Bernard Schultze (1915–2005) was a leading exponent of gestural abstract painting in Europe. In 1952 he founded the artists’ group Quadriga with Karl Otto Götz and others, ushering in Art Informel in Germany. Early in his career he adopted André Breton’s view that creative processes should be guided by the unconscious. He went on to develop an intensely personal visual vocabulary that revealed an engagement with a wide range of art historical phenomena and established him as a distinctive presence in painting and drawing. An important part in this was played by the Migofs, mysteriously proliferating colored forms resembling living creatures that sometimes populate his expressive, yet deeply associative images. In his later years, right up to his death, in April 2005, he consistently recorded chain reactions in the painting process to produce uniquely compelling works, often on a monumental scale. Schultze was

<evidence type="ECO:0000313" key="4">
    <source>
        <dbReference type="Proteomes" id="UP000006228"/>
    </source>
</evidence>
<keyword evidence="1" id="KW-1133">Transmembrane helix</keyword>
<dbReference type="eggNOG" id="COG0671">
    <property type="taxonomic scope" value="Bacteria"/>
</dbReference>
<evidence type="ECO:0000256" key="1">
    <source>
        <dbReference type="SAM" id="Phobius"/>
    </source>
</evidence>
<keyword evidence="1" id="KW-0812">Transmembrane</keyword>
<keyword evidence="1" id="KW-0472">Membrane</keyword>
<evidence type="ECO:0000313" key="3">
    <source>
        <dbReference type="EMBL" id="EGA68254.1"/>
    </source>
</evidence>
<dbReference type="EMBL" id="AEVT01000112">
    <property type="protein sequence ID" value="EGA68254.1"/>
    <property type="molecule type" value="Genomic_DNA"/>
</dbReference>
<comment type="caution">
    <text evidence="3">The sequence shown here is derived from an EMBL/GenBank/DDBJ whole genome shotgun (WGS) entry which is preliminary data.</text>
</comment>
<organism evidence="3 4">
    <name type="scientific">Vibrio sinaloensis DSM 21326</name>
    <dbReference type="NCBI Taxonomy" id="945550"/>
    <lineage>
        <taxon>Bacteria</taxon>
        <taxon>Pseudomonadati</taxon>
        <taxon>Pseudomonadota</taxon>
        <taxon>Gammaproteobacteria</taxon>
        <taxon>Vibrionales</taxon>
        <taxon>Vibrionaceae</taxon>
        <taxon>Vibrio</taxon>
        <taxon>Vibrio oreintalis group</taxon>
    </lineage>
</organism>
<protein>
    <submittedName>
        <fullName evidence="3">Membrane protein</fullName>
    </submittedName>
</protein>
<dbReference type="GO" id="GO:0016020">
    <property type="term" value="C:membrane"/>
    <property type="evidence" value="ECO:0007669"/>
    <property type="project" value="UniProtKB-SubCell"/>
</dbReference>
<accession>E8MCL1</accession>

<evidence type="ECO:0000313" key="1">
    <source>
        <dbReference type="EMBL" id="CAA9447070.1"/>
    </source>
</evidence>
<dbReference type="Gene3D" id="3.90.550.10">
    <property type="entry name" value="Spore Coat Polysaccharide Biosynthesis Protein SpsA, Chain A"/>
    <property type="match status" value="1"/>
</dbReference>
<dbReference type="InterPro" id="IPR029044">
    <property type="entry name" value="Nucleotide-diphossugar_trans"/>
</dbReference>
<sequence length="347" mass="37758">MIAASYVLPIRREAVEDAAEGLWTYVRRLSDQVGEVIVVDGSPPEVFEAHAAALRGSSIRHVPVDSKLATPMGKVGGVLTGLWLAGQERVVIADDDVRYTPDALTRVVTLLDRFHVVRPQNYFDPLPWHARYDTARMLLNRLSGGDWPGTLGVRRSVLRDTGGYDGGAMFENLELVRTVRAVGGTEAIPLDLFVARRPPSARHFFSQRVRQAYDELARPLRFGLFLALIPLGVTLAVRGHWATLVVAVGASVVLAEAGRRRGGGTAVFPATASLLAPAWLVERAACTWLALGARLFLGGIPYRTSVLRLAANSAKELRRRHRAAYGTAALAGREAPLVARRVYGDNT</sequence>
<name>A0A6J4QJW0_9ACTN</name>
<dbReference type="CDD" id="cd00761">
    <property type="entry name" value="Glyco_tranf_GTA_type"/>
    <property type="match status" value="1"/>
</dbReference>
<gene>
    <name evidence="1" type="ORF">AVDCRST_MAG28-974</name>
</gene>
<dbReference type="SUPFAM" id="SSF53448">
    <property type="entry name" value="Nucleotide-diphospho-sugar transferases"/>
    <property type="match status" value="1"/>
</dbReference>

Read More: Exhibition at Museum Ludwig celebrates Bernard Schultze on the centennial of his birth